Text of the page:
The US also rowed in three "preliminary races," or races for the seeding of lanes, in the Lightweight Women's Quad, Men's Coxed Pair, and Lightweight Men's Quad. Strategies definitely differed between the US crews in these races, as the Men's Coxed Pair gunned it all the way to the line, just finishing fourth, while the Lightweight Women's Quad made the race a technical outing, rowing down the course at quarter feather well behind the pack. With the stern pair of the quad, Abby Broughton and Ursula Grobler, doubling up, taking an easy trip down the course would appear to make sense.
The US Men's Lightweight Quad also rowed in a preliminary race for lanes today, although their race had to be delayed after the crew from Denmark broke an oar in the warmup. The German entry in this event also "strolled" down the course in this one; the stern pair is also doubling up.
The only US crew not to advance was the Lightweight Men's Pair of Mike Nucci and Evan Tsourtsoulas, who could not respond when the lead crews in their rep cranked it up for a three-way fight in a two-to-advance rep; the crew will now row in the B-Finals on Friday.
The US Adaptive crews split their reps today, advancing to the final in the Adaptive Mixed Four (though the US profited from a heartbreaking and ill-timed late crab by the Polish crew), while Ron Harvey, rowing in the Adaptive Men's Single, fell short of advancing and will row in the B-Final.
Talk about your starting line jitters; in the rep of the Light Men's Fours, when the starter was polling the crews and called out Egypt, one of the rowers in the EGY crew responded with a bellowed "ALLAHU AKBAR!!!" that could be heard all the way back on the shore opposite the start, whew.
A little more on Team NZ's big days yesterday and today; the team was selected back in March, and, with the exception of trips to World Cup regattas and such like, has trained right here on Lake Karapiro since then. Rob Bristow, Rowing NZ and friend of row2k, gave us a tour of the boathouse yesterday, it's impressive stuff. Sitting just about at the 1750 mark, the boathouse has boat bays below, workout space above and a clubroom with photos and memorabilia from NZ's big rowing wins topping it off. There's something to be said for homecourse advantage, it would seem to me that, if you trained on this lake all year, then just walked out of your own bay doors for a heat on your own lake, it would be a little bit like practice, with every little tree stump and meaningful landmark right there, along with some high-quality playmates.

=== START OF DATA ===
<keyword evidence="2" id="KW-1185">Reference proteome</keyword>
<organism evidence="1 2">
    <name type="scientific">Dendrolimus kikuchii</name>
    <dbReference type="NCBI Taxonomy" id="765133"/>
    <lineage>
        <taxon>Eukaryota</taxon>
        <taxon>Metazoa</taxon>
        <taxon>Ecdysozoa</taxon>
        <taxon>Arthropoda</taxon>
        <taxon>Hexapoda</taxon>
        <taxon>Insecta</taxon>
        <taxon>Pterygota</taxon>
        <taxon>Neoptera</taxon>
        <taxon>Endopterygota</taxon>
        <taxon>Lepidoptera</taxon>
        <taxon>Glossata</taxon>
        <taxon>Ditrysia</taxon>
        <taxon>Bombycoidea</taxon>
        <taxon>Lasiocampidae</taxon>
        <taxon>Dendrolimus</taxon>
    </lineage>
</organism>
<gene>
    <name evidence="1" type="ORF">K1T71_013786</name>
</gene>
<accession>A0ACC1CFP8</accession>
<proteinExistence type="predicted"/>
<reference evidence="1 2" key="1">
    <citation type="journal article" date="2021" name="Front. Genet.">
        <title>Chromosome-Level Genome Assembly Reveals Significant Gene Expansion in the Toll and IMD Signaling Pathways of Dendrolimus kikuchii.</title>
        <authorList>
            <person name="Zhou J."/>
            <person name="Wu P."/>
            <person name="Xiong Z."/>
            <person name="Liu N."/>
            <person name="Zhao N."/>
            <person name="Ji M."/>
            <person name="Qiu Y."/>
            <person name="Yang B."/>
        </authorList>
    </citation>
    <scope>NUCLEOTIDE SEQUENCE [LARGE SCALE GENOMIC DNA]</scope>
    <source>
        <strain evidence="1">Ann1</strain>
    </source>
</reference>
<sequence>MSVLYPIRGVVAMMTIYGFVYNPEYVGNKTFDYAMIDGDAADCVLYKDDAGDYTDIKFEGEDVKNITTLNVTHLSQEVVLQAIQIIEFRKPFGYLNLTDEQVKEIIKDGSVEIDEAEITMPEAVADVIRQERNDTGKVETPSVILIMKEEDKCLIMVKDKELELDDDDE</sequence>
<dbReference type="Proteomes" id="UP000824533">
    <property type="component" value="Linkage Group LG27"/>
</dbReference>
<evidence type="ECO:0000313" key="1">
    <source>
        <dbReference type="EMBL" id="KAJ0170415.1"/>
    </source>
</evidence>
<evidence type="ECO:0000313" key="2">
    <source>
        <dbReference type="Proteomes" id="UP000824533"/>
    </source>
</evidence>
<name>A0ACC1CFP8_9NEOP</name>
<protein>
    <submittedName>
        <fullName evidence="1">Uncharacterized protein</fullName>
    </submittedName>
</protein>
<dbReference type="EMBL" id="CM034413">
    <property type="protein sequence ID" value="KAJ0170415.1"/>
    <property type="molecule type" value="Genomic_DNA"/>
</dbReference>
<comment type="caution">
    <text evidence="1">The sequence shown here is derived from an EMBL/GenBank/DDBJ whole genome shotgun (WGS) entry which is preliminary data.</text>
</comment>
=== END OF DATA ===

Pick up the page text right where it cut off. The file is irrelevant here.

In the course of a year, the NZ U23 and Junior teams also train here; in addition to the 2000m course, the teams have 15 km of rowable water up beyond the course. In all, it would seem to add up to a near-ideal setup for getting a lot of athletes up to speed.
Today is Melbourne Cup Day here in NZ; the Melbourne is the NZ equivalent of the Kentucky Derby, and Karapiro is deep in horse country; in fact, the host city of Cambridge is considered one of the top four regions for horse breeding world-wide. The local volunteers here at the Media Center are all celebrating by wearing their most ridiculous stylish hats to work today.
This event has been a boon to the local school-aged population, as kids have variously gotten time off school these first couple days of racing to come down and watch.
FISA keeps it conservative with regards to the evolution of their venue music playlist; if you feel like you've heard The Verve's "Bittersweet Symphony" at every Worlds or World Cup in the past 10 years, you're probably right.
In terms of tunes, the sturdy wireless network here allows for some good interactions among journos here; although, when I tried to check out a few colleagues "shared" playlists in iTunes today, I got the message that "this user has reached their maximum share of 5 users per day."
Finally, it definitely takes a while, but the ubiquitous Nescafe here in NZ does grow on you. Then again, if you're desperate, you'll drink anything.